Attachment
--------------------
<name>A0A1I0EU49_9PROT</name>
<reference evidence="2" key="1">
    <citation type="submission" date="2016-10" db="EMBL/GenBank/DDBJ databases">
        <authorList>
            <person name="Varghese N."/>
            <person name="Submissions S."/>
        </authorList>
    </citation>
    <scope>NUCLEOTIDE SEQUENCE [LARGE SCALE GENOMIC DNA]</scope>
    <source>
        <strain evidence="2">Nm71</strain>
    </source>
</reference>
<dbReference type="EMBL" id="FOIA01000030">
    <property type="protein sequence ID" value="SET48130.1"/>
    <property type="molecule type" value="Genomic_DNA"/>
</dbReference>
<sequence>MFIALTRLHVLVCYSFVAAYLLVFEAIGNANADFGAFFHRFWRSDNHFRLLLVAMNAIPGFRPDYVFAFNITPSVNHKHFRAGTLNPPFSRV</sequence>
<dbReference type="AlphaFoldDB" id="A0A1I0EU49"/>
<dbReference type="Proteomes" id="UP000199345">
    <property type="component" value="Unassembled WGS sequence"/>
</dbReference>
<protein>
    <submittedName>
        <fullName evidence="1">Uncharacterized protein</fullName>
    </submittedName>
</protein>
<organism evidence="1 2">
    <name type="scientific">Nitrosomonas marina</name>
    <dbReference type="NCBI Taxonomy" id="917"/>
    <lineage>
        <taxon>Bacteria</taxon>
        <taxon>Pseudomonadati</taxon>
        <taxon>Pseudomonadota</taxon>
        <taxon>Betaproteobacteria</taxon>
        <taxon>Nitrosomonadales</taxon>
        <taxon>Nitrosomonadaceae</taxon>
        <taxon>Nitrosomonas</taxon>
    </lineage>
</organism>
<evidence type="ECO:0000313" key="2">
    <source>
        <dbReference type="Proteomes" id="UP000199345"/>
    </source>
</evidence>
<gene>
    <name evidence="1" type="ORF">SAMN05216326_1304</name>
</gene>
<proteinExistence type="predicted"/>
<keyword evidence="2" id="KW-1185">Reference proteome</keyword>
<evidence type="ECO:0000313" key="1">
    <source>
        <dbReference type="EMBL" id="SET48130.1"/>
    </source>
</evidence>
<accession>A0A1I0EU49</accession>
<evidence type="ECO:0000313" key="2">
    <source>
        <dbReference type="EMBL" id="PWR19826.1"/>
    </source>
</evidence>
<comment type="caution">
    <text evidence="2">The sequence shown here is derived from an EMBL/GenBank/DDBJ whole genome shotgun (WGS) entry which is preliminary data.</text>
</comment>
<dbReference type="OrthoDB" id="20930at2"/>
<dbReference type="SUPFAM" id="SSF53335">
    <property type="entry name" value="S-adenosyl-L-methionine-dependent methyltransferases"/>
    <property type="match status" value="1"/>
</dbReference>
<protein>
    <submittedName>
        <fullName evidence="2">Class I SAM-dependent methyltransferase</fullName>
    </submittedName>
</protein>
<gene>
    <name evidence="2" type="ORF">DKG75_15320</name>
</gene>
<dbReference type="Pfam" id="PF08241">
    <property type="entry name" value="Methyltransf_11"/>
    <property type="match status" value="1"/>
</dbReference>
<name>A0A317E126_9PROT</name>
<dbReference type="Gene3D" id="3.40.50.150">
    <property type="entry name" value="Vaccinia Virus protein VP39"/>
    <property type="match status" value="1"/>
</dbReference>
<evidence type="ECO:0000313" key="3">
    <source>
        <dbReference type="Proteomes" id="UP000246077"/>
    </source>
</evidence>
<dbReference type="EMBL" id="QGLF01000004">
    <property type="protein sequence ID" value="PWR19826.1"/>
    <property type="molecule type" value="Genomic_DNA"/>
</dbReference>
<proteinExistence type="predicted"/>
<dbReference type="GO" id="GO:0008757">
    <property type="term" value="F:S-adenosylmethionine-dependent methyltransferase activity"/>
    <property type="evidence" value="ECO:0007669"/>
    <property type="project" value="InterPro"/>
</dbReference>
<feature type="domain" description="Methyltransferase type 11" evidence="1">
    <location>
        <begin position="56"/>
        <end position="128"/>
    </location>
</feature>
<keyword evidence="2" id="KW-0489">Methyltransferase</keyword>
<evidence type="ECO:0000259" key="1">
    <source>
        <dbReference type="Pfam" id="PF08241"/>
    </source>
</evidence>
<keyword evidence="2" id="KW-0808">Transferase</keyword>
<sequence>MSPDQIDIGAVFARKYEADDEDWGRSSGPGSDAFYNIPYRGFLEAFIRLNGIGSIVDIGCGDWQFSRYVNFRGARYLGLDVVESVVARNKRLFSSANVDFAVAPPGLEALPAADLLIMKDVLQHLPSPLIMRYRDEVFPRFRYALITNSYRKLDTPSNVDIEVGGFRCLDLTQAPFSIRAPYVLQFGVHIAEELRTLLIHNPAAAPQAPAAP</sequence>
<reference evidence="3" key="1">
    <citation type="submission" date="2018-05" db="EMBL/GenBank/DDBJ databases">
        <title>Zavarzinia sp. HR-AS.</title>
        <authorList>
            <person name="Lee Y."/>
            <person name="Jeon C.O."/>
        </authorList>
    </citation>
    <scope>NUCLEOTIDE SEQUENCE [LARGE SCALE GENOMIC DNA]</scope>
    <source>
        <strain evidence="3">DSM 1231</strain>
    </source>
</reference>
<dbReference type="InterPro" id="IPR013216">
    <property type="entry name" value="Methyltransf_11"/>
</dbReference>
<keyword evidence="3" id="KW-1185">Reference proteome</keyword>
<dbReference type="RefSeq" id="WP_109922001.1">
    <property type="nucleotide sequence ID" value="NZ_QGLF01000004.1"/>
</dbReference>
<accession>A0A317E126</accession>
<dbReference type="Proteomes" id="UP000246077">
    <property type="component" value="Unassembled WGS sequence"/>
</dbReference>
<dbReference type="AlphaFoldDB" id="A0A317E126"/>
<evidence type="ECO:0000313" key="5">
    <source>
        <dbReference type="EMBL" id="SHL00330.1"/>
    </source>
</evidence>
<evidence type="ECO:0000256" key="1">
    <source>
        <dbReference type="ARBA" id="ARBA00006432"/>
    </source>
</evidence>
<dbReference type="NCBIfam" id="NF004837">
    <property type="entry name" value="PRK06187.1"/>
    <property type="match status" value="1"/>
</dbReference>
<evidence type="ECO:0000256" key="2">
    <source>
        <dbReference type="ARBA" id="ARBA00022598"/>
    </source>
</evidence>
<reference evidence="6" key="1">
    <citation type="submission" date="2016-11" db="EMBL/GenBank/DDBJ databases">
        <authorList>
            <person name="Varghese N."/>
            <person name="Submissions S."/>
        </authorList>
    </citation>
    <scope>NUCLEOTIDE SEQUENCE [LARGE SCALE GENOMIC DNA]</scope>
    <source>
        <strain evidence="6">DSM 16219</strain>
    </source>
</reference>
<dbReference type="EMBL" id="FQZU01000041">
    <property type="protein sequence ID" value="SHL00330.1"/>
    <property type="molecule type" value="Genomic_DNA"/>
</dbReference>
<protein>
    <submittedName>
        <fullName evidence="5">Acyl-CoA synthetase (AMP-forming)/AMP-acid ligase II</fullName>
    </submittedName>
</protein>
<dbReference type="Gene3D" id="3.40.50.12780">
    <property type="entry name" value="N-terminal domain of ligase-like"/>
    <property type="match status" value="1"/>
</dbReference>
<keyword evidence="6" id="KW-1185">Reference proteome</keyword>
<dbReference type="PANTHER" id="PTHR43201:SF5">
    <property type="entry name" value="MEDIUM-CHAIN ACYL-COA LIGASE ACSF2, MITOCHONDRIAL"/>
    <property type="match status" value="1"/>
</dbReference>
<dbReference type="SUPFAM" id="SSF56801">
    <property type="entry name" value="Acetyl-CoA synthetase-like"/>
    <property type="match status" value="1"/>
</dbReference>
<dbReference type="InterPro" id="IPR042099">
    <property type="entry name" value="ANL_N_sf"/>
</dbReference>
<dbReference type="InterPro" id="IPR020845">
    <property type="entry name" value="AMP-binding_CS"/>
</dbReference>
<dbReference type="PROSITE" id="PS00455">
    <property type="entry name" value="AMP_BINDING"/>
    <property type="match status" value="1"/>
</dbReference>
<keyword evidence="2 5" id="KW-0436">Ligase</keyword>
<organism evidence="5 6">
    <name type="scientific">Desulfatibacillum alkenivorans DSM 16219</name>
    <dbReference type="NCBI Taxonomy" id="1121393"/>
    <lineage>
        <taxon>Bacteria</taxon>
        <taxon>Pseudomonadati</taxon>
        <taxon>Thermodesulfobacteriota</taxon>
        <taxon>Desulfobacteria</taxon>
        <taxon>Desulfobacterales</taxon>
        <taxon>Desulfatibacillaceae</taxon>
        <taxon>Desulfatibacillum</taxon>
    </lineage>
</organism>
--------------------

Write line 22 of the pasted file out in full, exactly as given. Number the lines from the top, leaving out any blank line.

</dbReference>